Jill Cornfield, a retirement analyst for Bankrate, notes that “if you are human, have a pet, kids, a house or a place to live, something is going to happen that will cost you money.”
However, our changing economy, demographics, and spending patterns has left many Americans strapped for cash, and more have had to sacrifice proper car maintenance because they just don’t have the funds to pay for it.
AAA recently conducted a study that led to an alarming statistic – 60 percent of Americans don’t have enough savings to cover a $500-$1,000 unexpected expense, such as a brake malfunction or a new radiator.
Instead of worrying about such problems, those in need should consider auto loan refinancing as a way to lower their monthly payment. This would give them extra funds to put towards emergency situations such necessary repairs.
Additionally, purchasing a vehicle service contract, though a potentially higher upfront cost, could save money in the long run because they cover the expensive parts and repairs. This will reduce the potential for a vehicular issue to unwind a person financially.
From the Desk of Roger Douville,
Back end products are an increasingly sensitive compliance issue for all lenders today. The CFPB is cracking down on who can sell what and where they can sell it. But these products do add value for the member. With the rising cost of vehicles and the skyrocketing cost of vehicle repair, these products provide peace of mind against budget busting surprise repairs.
NBC news published an article with data from Bankrate, in February, 2017 that reminded us 63% of Americans lack sufficient cash reserves to cover a $500 financial setback. What is even more eye opening is that “higher income respondents (defined as $75,000 or more in annual earnings) said they do not have enough cash to handle such an emergency”. That might explain why we see 60-day delinquency ratios close to 1% in even the top tiers for some programs across the country.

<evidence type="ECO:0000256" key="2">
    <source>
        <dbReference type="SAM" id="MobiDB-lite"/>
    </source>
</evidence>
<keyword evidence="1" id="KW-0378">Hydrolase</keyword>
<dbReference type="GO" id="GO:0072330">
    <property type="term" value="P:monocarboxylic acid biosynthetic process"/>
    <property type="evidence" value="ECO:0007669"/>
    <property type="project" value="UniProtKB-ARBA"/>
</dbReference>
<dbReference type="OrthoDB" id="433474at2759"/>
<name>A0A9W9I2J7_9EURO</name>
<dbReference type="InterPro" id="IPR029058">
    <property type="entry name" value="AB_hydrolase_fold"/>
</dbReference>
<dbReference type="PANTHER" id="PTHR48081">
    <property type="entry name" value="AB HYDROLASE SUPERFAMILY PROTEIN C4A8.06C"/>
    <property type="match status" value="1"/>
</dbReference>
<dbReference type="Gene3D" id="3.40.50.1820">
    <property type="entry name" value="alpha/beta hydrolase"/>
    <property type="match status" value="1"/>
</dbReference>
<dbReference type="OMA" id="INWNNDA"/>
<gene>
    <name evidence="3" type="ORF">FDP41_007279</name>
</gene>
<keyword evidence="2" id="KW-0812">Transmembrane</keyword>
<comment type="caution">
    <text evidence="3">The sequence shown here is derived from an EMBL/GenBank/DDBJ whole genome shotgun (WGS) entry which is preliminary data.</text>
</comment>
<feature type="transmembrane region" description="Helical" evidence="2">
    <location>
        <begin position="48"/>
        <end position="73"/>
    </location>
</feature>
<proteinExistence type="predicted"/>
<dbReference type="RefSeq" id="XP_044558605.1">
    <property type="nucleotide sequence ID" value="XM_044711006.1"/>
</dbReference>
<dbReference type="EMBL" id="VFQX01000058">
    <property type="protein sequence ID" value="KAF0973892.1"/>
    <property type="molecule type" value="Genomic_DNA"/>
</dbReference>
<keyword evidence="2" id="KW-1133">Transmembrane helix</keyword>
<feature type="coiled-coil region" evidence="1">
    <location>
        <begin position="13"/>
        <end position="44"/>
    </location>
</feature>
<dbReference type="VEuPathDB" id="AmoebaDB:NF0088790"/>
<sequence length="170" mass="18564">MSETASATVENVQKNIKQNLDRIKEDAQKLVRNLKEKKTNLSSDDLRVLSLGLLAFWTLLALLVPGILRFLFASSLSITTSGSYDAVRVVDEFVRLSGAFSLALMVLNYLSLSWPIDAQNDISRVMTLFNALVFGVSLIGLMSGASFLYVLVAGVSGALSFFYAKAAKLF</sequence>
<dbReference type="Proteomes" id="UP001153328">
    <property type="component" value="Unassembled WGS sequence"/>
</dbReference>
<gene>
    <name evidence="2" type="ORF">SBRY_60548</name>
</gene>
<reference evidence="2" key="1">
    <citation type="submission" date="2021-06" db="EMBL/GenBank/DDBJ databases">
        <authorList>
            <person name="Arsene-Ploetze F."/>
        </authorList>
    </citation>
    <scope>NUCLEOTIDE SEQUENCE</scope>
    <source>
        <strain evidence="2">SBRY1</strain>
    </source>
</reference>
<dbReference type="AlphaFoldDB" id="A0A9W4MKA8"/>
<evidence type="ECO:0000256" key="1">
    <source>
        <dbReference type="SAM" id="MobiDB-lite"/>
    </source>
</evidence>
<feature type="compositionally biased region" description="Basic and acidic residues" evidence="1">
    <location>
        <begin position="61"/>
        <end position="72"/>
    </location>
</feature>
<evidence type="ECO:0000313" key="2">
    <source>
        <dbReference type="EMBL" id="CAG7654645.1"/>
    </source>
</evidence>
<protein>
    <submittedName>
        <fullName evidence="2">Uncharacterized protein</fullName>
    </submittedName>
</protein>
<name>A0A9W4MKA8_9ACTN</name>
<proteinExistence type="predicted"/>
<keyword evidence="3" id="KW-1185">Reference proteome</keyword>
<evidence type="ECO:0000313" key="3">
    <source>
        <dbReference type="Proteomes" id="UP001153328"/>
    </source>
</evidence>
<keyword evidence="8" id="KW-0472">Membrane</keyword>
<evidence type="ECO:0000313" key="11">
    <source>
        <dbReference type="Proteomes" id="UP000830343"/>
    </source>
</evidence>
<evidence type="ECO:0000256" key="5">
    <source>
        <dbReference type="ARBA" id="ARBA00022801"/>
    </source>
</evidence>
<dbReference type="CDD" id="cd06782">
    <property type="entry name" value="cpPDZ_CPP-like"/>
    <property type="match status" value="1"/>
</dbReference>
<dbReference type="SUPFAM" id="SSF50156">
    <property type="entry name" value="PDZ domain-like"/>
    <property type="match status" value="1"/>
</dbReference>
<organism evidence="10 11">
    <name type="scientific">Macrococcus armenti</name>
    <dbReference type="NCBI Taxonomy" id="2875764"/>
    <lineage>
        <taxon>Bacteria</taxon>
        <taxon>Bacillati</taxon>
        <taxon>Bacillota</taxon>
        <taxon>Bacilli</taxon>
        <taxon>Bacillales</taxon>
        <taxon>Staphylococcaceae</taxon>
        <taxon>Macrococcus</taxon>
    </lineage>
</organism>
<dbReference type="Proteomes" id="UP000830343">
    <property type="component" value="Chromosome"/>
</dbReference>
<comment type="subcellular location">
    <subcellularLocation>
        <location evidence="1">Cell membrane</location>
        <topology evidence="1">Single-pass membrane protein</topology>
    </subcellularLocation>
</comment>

There is no doubt that being cautious about increasing loan advances on shrinking collateral values is prudent. Adding more unsecured negative equity to the loan amount seems counterproductive. However, forcing members to seek shelter in revolving debt options or payday loans to cover surprise life events is not worthy of the credit union credo of “people helping people”.
The fact is that these products are being used and provide real value for our members. A planned expense is better than a surprise expense any day. In refinance, like purchase, it’s not just about lowering the rate, consumers primarily want payment relief, something that they can budget and plan for. Not surprisingly, credit union back end products are among the least expensive for the consumer!
With that, our focus should be on educating our members. Properly disclosing the costs and benefits of these products. Let’s spend time and effort being “real” with our members and setting the proper expectations. rateGenius Loan Officers make educating members on the costs and benefits of GAP and VSC products a top priority. As lenders, we need to look at our programs and reassess what limits our programs have and whether or not they make sense for the member.
Are we simply relying on old lending standards to guide our advance policies in today’s economic environment because that’s the way it’s always been done? Are lower cap limits on these back end products actually counterproductive to our credit union goals? Or worse yet, negatively impacting the financial success of our members? Or can we discern that a bumper to bumper VSC program on a high end unit is logically more expensive than a mid-level program on a compact car?
All the best,
VP of Lending Services